I’ve written before about how the CBC, our publicly funded national broadcaster seems entirely unaware of the intellectual properly rights we have in Canada. The CBC’s own Reuse and Permissions FAQ page claims,
Do I need permission to use CBC.ca content?
Yes. Any content (text, photos, interactives, graphs, audio and video) found on CBC.ca can only be reused elsewhere with the permission of CBC.
The fact of the matter is that the Fair Dealing provision in the Canada Copyright Act allows an exception under certain circumstances:
29.1 Fair dealing for the purpose of criticism or review does not infringe copyright if the following are mentioned:
(a) the source; and
(b) if given in the source, the name of the
(i) author, in the case of a work,
(ii) performer, in the case of a performer’s performance,
(iii) maker, in the case of a sound recording, or
(iv) broadcaster, in the case of a communication signal.
The subsequent section, 29.2, is a verbatim duplication of 29.1, except ‘news reporting’ replaces ‘criticism.’
There are issues with fair dealing that go beyond this stipulation. I do believe that you’re not free to quote an entire article for the purpose of criticism. The point at which it becomes infringement is not exactly clear, as is with Fair Use in the United States.
Take for example my post named “We are the unimaginative.” I wrote this and quoted two sentences from a CBC article. I did credit the CBC as well as link the source article. No author is credited in the article itself so I couldn’t credit the writer. Did I violate the CBC’s copyright or does my quote fall under Fair Dealing? I believe the latter. Whether my comments are criticism or news reporting, I quoted a short passage and gave the proper attribution.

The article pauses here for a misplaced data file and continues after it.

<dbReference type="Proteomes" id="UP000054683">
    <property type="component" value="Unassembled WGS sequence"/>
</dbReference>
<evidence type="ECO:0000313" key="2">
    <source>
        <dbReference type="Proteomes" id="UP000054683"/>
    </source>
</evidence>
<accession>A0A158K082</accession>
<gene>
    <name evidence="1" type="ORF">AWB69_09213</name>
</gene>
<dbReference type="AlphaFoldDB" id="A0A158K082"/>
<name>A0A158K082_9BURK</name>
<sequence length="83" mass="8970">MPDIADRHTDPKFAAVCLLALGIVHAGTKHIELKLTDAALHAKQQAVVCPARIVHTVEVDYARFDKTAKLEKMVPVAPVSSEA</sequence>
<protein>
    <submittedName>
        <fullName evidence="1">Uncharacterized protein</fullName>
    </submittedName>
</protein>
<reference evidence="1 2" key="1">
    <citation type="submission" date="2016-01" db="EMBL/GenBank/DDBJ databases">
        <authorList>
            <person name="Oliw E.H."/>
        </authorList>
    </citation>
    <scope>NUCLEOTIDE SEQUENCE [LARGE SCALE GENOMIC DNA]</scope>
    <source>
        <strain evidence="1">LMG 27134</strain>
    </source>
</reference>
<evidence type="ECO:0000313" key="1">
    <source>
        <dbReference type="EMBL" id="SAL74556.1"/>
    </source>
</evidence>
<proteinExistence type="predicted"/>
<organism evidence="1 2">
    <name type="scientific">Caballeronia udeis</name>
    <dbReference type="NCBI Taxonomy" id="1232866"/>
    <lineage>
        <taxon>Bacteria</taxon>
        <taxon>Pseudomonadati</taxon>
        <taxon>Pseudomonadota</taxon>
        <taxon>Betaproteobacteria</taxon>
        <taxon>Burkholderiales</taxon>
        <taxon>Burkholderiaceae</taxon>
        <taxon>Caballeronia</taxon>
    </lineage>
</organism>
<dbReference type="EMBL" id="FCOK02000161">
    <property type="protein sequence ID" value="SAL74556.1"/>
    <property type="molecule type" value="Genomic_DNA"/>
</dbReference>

The CBC does the same thing. An article from Saturday, “Etta James battles Alzheimer’s, superbug: son” includes this paragraph:
“Right now she is very confused,” Donto James said on CNN, adding that she was very combative, too.
Did the CBC contact CNN and wait for permission to use this quote and the others in the same article? I’d bet a large sum against it.
But that’s all old news. I’m writing this because the CBC has cranked it up a notch.
They’ve contracted with iCopyright, of Issaquah, Washington, to allow users of CBC.ca to quickly and easily licence CBC content. Go to any article and you’ll see a ‘Licence’ link above the article. Click it and you’ll be presented with the option to post the article on your site, republish the content in print, in a presentation or on a DVD, print the article yourself or have printed copies sent to you, or e‑mail copies of the article to people you know.
It all seems nice and easy until you investigate the terms. It’s still easy to do, but not to easy to swallow.
For example, if you want to post the article, you have the option of posting a PDF or including the article in a frame within your site. Don’t look for any information on Fair Dealing, however. They charge $250 a month or $500 if you pay in advance for a year. Printing the article yourself or sending copies by e‑mail is free for up to five copies.
There’s a note at the bottom of the licence page that states, “Please honour copyright! Piracy hurts creators, devalues their works, and puts you and your employer at risk. Learn more.” It should be amended to ask everyone to honour only the part of copyright that requires payment. Fair Dealing is certainly part of the Copyright Act but they make no mention of it.
To help you learn about copyright, you can click the ‘Learn more’ link. You’re whisked off to an iCopyright page that’s heavy on the propaganda and light on details. Even better is a “Know the facts about copyright” link there. It sends you to a site called http://www.askbeforeyouact.com/ that’s based in the United States and it’s full of information and news about U.S. copyright.
How does this relate to the CBC and dealings with them in Canada? It doesn’t. At all.
Thanks for selling us up the river, CBC.